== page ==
The U.S. Army’s ‘New’ Abrams Tank Is Far from Obsolete (For Now)

The U.S. Army’s ‘New’ Abrams Tank Is Far from Obsolete (For Now)

Dan Goure

Technology,

How will it end?

For the next few decades at least, the solution to the Army’s problem of ensuring decisive lethality in its main battle tank is to continue the process of upgrading what is still the best tank in the world, the Abrams.

The U.S. Army is on an intensive quest for an array of new technologies with which to design and build new armored fighting vehicles, particularly a replacement for the long-serving Bradley. However much it might yearn for a new tank, the Army lacks the critical technologies that would justify the time and expense pursuing such an objective. Moreover, it doesn’t need to make the effort. The Army’s current main battle tank, the Abrams, is the tank of the future.

The Army is just beginning to receive the first of the latest Abrams upgrade, the System Enhancement Package Version 3 (SEPv3), with additional upgrades in development. Instead of searching for the elusive Holy Grail of ultralight armor or laser weapons, technologies that would justify building a brand new tank, the Army would be best served by aggressively pursuing a major redesign and improvement program for the Abrams, an M1A3.

The leadership of the U.S. Army is taken with the idea of transforming how and with what the Army fights. They particularly want new armored fighting vehicles. And not just another family of metal boxes with a turret and cannon. Technology enthusiasts, including many in the Army’s new Futures Command, wax eloquently about the potential for hover tanks that shoot laser beams and are autonomously guided by artificial intelligence housed in quantum computers.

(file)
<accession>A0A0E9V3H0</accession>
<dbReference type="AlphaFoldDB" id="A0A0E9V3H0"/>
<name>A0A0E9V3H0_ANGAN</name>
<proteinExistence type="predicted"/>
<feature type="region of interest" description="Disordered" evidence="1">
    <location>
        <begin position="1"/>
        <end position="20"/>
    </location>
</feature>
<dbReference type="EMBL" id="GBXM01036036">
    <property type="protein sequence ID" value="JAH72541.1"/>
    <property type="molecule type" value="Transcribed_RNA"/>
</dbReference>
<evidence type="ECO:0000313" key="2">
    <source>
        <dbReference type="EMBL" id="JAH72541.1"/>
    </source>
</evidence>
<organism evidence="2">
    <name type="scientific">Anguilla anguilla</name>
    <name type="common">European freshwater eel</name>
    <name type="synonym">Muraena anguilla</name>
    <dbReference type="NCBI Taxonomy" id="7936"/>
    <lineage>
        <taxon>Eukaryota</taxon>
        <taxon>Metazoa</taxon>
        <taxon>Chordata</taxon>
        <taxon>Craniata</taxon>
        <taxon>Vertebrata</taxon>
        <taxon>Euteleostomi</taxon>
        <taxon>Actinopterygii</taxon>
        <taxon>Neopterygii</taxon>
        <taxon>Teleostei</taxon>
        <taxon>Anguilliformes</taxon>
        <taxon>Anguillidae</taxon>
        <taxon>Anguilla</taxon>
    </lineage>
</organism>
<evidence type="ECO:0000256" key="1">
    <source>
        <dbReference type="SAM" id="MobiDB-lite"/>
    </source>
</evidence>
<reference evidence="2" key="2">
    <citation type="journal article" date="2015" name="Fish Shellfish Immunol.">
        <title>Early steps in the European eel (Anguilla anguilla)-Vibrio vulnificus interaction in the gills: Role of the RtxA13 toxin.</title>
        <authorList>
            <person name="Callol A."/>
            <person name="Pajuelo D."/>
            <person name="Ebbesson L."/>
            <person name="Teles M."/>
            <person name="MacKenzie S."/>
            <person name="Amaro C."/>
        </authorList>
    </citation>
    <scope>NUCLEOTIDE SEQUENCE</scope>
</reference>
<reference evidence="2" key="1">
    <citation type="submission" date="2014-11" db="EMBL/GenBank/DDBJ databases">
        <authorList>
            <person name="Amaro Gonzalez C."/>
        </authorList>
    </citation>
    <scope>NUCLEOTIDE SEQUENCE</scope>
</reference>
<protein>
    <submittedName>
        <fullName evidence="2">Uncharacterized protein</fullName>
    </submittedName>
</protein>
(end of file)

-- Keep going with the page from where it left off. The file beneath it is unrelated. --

Brigadier Gen. Ross Coffman, the leader of the Next Generation Combat Vehicle Cross Functional Team (CFT) responsible for the Bradley replacement and a future tank, is determined to think outside the box regarding what a future tank might look like and the capabilities it might incorporate. According to General Coffman, it might not be a tank. The CFT has been thinking about “everything from a ray gun to a Star Wars-like four-legged creature that shoots lasers. But the reality is that everything is on the table. We have to get away from these paradigms that we created that decisive lethality must come from a tank.”

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